7.6  General figures indicate that up to 70 per cent of all organic foods sold in the UK is imported. The Soil Association's Food and Farming Report 1999, suggests that for the fruits and vegetables sector, as much as 80 per cent is imported, and for cereals the amount is 70 per cent.


  8.1  Contrary to public beliefs, a range of crop protection and other materials is permitted within organic farming systems. Although limited in number some of these materials are applied to organic crops on a number of occasions each season. Organic growers make much use of physical, mechanical and cultural methods of controlling weeds, diseases and pests of their crops. However, conventional farmers also use these techniques as part of an Integrated Crop Management (ICM) systems. Such systems are, to a greater or lesser extent, used by the majority of conventional farmers.

  8.2  The Control of Pesticides Regulations (COPR 1986) implement Part III of the Food and Environment Protection Act (FEPA 1985) and this applies to all pesticides in the UK. The Plant Protection Products Regulations (PPPR 1995) were made under the European Communities Act 1992 to implement Council Directive 91/414/EEC concerning the placing of plant protection products on the market. Other regulations contain provisions to allow a control and enforcement regime to be applied to plant protection products and thus to give consistent controls on the use of crop protection products. There are also a number of voluntary and statutory codes of practice, which control the supply, storage and use of crop protection chemicals in the UK.

  8.3  The "organic" pesticides are subject to the same influences of Directive 91/414EEC as conventional crop protection products. However, the majority of the "organic" materials are "old" having entered the market many years ago. Materials such as copper sulphate and sulphur will be reviewed under the existing EU programme but this is unlikely to occur for the next few years. In the case of copper sulphate, little information is available concerning the direct and indirect ecological effects of the material or of the residue levels routinely found on organic produce.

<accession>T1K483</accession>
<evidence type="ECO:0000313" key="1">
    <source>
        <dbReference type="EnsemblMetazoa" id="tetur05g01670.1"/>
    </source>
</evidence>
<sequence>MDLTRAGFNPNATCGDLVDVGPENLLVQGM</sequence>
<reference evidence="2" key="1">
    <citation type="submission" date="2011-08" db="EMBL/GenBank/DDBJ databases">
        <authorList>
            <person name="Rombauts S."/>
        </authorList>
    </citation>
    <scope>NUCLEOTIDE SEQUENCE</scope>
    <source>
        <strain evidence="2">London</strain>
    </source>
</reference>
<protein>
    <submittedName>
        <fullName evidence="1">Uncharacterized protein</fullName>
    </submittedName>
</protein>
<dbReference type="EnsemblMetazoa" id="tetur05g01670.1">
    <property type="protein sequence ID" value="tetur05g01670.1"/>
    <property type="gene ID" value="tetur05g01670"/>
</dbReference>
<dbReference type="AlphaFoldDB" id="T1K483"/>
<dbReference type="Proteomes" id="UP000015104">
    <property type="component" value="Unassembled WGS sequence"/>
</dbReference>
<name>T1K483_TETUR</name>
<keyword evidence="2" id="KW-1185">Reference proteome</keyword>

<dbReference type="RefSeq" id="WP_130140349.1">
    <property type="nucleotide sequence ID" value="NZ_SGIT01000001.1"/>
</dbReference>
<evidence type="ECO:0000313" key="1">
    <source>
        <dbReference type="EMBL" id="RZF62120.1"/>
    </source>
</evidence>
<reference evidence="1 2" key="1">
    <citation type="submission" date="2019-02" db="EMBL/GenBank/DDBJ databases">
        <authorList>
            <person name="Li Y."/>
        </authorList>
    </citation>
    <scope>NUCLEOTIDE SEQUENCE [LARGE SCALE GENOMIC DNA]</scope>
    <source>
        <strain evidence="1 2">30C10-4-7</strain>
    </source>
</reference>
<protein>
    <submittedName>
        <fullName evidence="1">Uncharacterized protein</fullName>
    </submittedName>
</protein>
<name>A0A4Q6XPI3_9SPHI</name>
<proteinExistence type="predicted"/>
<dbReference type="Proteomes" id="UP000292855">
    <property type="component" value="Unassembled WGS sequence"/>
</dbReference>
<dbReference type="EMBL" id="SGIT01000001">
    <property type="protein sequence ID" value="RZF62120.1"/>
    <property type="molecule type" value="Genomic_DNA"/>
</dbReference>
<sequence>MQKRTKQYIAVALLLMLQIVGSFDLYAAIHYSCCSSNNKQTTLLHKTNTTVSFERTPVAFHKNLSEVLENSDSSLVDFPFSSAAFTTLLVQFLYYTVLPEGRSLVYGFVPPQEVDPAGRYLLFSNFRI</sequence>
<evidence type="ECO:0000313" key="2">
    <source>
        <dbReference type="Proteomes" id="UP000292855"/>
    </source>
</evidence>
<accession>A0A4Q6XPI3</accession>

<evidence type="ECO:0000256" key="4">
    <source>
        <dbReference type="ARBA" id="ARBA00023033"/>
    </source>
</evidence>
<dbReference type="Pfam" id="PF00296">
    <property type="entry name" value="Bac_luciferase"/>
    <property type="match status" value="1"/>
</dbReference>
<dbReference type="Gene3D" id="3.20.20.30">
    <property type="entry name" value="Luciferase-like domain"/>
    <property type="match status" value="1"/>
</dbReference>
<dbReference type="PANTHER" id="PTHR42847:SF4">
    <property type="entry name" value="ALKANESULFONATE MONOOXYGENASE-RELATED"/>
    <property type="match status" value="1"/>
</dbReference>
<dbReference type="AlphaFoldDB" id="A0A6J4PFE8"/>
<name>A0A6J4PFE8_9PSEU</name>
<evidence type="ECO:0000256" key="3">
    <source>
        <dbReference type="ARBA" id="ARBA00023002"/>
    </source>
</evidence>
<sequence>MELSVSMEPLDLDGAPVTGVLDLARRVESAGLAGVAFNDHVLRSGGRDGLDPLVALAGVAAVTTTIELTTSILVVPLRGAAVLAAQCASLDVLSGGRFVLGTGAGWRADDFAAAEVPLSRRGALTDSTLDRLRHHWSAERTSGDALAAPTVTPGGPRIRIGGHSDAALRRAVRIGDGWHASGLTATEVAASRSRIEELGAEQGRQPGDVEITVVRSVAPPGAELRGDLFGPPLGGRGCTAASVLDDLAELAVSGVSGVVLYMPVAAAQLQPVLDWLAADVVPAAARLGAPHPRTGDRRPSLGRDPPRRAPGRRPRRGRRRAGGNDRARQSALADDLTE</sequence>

8.4  It is our view that all crop protection materials used within organic farming systems must be subjected to the same rigours of the registration process as "conventional" products. We must stress that our member companies also sell and develop materials for the biological control and organic markets. However, the size of the organic market and the cost of submission to the regulatory process severely limits the numbers of the new products coming forward.


  Currently, there are no commercial GM crops grown in the UK. A number of farm-scale trials are being undertaken at sites throughout the country. Information derived from these trials will be extremely important in providing scientific evidence to understand the potential environmental issues.

  The Soil Association has said that it is firmly opposed to the development of GM technology as a matter of principle. On this basis they would appear to have pre-judged the evidence from the field scale evaluations.

  Discussions between the Government, the farming industry and others has led to the production of the SCIMAC Code of Practice which set standards for further investigations into this new technology. The main issue for organic farming appears to be the separation distances between GM crops and organic crops. Organic farmers argue that the risk of cross-pollination from GM crops could undermine the organic status of the crops in question. They are using this argument to press for the extension of separation distances to six miles. This approach seems quite inconsistent with the current approach to addressing the risk of cross-pollination from conventional crops, where a degree of tolerance (5 per cent?) is addepted industry practice. There should be a consistent approach according to the standards already established by UKROFS.

  The Government has taken the pragmatic view that all GM crop-licensing decisions should be based on safety. Before refusing to allow a GM crop to be grown next to an organic farm, they will require evidence of a threat to human or environmental safety. There must be a clear distinction made between the recognition that pollen travels and an appreciation of the consequences of that occurrence.

  Aside from the lack of scientific evidence to support the claims of the organic movement there appears to be a more general issue at stake. Their aim seeks to create a liability for pollen drift that could find it's way into organic ingredients. This would turn the organic certification system into a content-based system rather than a process-based one. It would seem that if organic producers expect to sell a value-added product they must take responsibility for its production and marketing. Equally organic farmers need to recognise that other farmers choose to grow crops conventionally and, in the future, may also choose to grow GM crops. There has to be a sensible recognition that these different approaches to agricultural production are all equally valid and should b allowed to co-exist within reasonable and mutually acceptable bounds.